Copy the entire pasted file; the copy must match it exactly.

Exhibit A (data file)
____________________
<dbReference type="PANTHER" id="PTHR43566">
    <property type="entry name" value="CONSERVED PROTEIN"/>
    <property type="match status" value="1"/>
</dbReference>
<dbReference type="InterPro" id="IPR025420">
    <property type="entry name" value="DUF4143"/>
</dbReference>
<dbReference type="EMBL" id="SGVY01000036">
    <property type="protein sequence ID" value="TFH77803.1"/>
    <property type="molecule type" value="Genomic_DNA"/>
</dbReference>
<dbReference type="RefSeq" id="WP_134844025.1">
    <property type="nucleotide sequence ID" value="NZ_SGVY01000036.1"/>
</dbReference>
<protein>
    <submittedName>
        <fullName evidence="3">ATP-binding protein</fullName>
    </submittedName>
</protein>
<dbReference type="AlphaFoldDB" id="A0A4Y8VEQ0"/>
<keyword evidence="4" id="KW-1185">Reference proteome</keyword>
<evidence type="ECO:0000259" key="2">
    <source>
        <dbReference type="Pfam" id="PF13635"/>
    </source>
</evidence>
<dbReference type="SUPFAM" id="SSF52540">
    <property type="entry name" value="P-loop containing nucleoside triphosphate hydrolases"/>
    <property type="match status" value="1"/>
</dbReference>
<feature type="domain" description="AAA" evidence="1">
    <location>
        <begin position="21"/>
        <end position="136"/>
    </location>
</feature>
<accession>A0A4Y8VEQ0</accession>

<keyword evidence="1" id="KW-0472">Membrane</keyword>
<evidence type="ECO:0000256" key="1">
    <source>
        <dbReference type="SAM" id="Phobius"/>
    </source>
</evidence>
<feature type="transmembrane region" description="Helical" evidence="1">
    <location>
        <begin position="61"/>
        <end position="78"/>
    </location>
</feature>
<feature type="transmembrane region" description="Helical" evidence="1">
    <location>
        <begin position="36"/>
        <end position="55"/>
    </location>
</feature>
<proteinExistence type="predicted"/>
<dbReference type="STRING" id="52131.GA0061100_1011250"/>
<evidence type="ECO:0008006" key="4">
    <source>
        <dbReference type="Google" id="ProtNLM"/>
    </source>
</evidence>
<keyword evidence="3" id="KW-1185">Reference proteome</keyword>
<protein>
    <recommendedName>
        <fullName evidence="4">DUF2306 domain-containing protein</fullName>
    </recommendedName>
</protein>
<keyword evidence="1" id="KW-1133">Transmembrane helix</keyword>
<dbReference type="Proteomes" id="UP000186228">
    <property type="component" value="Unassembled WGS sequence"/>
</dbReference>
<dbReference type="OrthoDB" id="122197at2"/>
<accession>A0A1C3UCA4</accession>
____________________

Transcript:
<dbReference type="PANTHER" id="PTHR43566">
    <property type="entry name" value="CONSERVED PROTEIN"/>
    <property type="match status" value="1"/>
</dbReference>
<dbReference type="InterPro" id="IPR025420">
    <property type="entry name" value="DUF4143"/>
</dbReference>
<dbReference type="EMBL" id="SGVY01000036">
    <property type="protein sequence ID" value="TFH77803.1"/>
    <property type="molecule type" value="Genomic_DNA"/>
</dbReference>
<dbReference type="RefSeq" id="WP_134844025.1">
    <property type="nucleotide sequence ID" value="NZ_SGVY01000036.1"/>
</dbReference>
<protein>
    <submittedName>
        <fullName evidence="3">ATP-binding protein</fullName>
    </submittedName>
</protein>
<dbReference type="AlphaFoldDB" id="A0A4Y8VEQ0"/>
<keyword evidence="4" id="KW-1185">Reference proteome</keyword>
<evidence type="ECO:0000259" key="2">
    <source>
        <dbReference type="Pfam" id="PF13635"/>
    </source>
</evidence>
<dbReference type="SUPFAM" id="SSF52540">
    <property type="entry name" value="P-loop containing nucleoside triphosphate hydrolases"/>
    <property type="match status" value="1"/>
</dbReference>
<feature type="domain" description="AAA" evidence="1">
    <location>
        <begin position="21"/>
        <end position="136"/>
    </location>
</feature>
<accession>A0A4Y8VEQ0</accession>

<keyword evidence="1" id="KW-0472">Membrane</keyword>
<evidence type="ECO:0000256" key="1">
    <source>
        <dbReference type="SAM" id="Phobius"/>
    </source>
</evidence>
<feature type="transmembrane region" description="Helical" evidence="1">
    <location>
        <begin position="61"/>
        <end position="78"/>
    </location>
</feature>
<feature type="transmembrane region" description="Helical" evidence="1">
    <location>
        <begin position="36"/>
        <end position="55"/>
    </location>
</feature>
<proteinExistence type="predicted"/>
<dbReference type="STRING" id="52131.GA0061100_1011250"/>
<evidence type="ECO:0008006" key="4">
    <source>
        <dbReference type="Google" id="ProtNLM"/>
    </source>
</evidence>
<keyword evidence="3" id="KW-1185">Reference proteome</keyword>
<protein>
    <recommendedName>
        <fullName evidence="4">DUF2306 domain-containing protein</fullName>
    </recommendedName>
</protein>
<keyword evidence="1" id="KW-1133">Transmembrane helix</keyword>
<dbReference type="Proteomes" id="UP000186228">
    <property type="component" value="Unassembled WGS sequence"/>
</dbReference>
<dbReference type="OrthoDB" id="122197at2"/>
<accession>A0A1C3UCA4</accession>